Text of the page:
Auroral roar is a relatively narrow-band radio-wave emission ( ) generated in the auroral ionosphere at frequencies near 2 and 3 times the electron cyclotron frequency () [Kellogg and Monson, 1979, 1984; Weatherwax et. al., 1993, 1995]. Recent evidence strongly suggests that the 2 emissions originate where the wave frequency matches 2 in the F region of the ionosphere [Hughes and LaBelle, 1998]. Seasonal, diurnal, and spectral characteristics of auroral roar have been documented [LaBelle and Weatherwax, 1992; Weatherwax et. al., 1993, 1995; Weatherwax, 1994; LaBelle et al., 1995; Shepherd et al., 1998; Hughes and LaBelle, 1998], and several theories of generation mechanisms have been presented [Weatherwax, 1994; Weatherwax et. al., 1995; Yoon et al., 1996, 1998; Willes et al., 1998]. Simultaneous measurement of ionospheric structure provides a test of such generation mechanisms, yet no electron density measurements have previously been reported during auroral roar observations. An earlier attempt using ionosonde data in Alaska proved unfruitful because the ionograms were too disturbed at times of auroral emissions [Weatherwax, 1994, p. 48].
Several theories of auroral roar generation require the presence of localized F region electron density cavities of the type first described by Doe et al.  to provide regions for enhanced wave growth resulting from reflections at the cavity boundaries, to allow wave mode conversion on the density gradients of the cavity or from coalescence of reflecting waves [Yoon et al., 1998; Willes et al., 1998], and to provide for ducting of O or X mode waves to the ground [Yoon et al., 1996]. The presence or absence of these cavity structures during roar observations can be determined with the electron density measurements from the ISR. Other theories predict that auroral emissions occur when the upper hybrid frequency (defined by = + ) is equal to a harmonic of the electron cyclotron frequency () [e.g., Kaufmann, 1980; Gough and Urban, 1983; Weatherwax et al., 1995]. Using ISR density measurements, this upper hybrid matching condition can be tested in the F region of the ionosphere during observations of auroral roar. The ISR electron density measurements provide the opportunity to determine whether these theories can still be considered viable candidates for explaining auroral roar.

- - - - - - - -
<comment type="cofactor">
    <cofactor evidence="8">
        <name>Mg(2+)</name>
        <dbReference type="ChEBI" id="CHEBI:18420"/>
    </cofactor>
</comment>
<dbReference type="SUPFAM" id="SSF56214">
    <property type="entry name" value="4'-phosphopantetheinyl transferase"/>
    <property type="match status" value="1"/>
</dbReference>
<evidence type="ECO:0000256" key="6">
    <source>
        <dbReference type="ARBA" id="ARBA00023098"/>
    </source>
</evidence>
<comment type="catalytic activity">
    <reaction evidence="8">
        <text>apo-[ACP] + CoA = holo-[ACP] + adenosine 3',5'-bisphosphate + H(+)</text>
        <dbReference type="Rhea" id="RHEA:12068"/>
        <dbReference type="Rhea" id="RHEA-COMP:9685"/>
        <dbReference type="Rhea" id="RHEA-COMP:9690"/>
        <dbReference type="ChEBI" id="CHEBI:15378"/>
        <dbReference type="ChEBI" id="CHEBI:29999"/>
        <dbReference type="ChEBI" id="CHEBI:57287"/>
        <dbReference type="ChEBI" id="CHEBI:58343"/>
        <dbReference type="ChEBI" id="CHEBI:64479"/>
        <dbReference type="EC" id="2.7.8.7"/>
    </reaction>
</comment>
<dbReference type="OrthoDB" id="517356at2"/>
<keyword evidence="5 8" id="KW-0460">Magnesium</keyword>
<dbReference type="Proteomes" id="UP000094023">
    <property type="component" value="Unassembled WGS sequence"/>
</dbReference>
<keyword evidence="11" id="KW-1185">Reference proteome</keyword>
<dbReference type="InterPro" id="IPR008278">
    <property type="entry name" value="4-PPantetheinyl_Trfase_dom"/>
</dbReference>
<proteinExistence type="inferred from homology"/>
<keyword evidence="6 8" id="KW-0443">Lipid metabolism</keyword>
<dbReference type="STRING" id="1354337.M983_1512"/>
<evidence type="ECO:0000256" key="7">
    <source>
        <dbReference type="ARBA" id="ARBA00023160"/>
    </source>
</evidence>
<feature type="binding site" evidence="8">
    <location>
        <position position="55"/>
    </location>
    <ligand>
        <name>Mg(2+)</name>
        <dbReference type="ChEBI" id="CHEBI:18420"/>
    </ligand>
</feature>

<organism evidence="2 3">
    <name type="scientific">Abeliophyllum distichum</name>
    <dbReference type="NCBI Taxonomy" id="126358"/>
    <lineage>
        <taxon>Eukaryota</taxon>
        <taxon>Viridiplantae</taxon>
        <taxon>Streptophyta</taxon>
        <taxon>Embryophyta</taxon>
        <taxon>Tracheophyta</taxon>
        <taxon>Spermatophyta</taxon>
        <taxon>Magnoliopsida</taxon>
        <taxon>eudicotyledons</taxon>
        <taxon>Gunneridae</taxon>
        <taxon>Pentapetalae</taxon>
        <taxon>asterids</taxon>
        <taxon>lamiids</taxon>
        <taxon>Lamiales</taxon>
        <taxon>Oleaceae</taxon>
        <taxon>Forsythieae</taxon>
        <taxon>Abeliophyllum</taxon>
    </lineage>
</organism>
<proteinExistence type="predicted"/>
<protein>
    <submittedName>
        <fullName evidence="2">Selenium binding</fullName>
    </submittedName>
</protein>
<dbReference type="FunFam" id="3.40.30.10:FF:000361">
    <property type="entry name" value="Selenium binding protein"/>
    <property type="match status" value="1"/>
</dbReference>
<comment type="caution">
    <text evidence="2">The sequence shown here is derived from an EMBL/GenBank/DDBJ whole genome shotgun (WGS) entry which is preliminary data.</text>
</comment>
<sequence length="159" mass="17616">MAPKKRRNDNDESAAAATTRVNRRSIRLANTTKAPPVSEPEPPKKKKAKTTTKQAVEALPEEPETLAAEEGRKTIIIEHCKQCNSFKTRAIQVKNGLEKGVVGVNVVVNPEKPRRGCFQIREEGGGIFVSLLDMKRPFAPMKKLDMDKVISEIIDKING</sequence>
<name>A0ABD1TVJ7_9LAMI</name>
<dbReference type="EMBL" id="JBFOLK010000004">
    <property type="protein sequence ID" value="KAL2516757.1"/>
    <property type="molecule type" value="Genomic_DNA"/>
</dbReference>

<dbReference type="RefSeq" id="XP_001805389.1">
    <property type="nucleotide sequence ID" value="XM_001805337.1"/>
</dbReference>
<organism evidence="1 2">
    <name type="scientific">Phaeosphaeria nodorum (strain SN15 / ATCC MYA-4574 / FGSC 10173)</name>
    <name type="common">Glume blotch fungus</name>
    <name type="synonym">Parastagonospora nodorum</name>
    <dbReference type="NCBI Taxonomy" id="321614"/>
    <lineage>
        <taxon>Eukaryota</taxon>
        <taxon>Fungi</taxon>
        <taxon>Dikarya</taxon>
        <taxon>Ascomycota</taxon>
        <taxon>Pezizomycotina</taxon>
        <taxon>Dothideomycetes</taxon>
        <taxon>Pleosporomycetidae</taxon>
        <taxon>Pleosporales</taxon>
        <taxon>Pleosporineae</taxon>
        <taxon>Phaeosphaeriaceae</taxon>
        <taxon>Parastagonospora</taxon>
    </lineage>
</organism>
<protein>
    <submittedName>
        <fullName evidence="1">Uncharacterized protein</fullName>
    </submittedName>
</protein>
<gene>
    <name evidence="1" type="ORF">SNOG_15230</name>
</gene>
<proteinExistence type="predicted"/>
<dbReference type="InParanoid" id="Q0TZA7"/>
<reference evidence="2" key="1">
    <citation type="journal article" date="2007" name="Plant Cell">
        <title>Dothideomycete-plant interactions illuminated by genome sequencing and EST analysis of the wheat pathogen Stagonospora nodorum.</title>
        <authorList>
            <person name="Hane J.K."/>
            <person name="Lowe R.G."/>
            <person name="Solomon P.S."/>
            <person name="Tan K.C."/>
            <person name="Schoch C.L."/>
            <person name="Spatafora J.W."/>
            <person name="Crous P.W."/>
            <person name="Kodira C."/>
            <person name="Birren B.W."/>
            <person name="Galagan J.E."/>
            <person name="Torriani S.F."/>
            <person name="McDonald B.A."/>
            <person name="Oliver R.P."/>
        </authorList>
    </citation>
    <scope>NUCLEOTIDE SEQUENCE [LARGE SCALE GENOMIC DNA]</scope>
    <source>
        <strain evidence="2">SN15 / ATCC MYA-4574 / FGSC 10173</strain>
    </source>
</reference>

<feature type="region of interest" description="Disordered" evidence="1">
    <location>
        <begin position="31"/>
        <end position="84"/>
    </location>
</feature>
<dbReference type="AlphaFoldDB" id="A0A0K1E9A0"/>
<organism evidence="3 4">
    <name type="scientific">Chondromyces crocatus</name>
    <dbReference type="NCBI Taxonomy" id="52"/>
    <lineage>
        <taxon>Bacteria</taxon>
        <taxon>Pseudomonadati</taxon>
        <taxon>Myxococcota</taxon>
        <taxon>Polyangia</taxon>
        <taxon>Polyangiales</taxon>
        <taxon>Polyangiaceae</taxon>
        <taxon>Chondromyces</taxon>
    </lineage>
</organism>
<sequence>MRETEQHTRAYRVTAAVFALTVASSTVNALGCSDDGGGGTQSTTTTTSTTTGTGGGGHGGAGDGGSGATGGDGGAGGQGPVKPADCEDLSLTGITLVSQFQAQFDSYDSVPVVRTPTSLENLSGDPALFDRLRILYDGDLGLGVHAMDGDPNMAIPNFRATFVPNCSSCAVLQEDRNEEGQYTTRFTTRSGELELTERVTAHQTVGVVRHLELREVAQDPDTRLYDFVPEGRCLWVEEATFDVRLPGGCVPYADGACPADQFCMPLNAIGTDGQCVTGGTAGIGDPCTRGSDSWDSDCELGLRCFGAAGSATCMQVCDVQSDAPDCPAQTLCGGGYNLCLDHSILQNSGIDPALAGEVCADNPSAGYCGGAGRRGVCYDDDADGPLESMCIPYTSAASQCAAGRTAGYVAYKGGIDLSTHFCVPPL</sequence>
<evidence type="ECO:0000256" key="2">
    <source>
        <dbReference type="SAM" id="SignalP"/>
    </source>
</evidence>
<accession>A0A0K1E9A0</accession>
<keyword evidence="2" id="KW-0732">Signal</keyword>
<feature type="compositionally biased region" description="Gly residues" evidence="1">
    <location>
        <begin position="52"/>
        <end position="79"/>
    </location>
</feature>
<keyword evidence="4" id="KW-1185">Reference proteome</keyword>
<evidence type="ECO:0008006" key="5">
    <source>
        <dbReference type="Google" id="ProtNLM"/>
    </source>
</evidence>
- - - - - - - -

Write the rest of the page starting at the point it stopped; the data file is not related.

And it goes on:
In 1995, Dartmouth researchers installed a programmable stepped frequency receiver (PSFR) at the Sondrestrom radar facility ( N latitude, E longitude, 73.3 invariant). By operating the PSFR on a continuous basis, we achieved significant overlap with ongoing ISR operations. A number of coincidences did occur during auroral roar events and are analyzed in the following sections. Section 2 presents the data for these periods, and sections 2.1 and 2.2 address ionospheric structure features and the upper hybrid matching condition, respectively.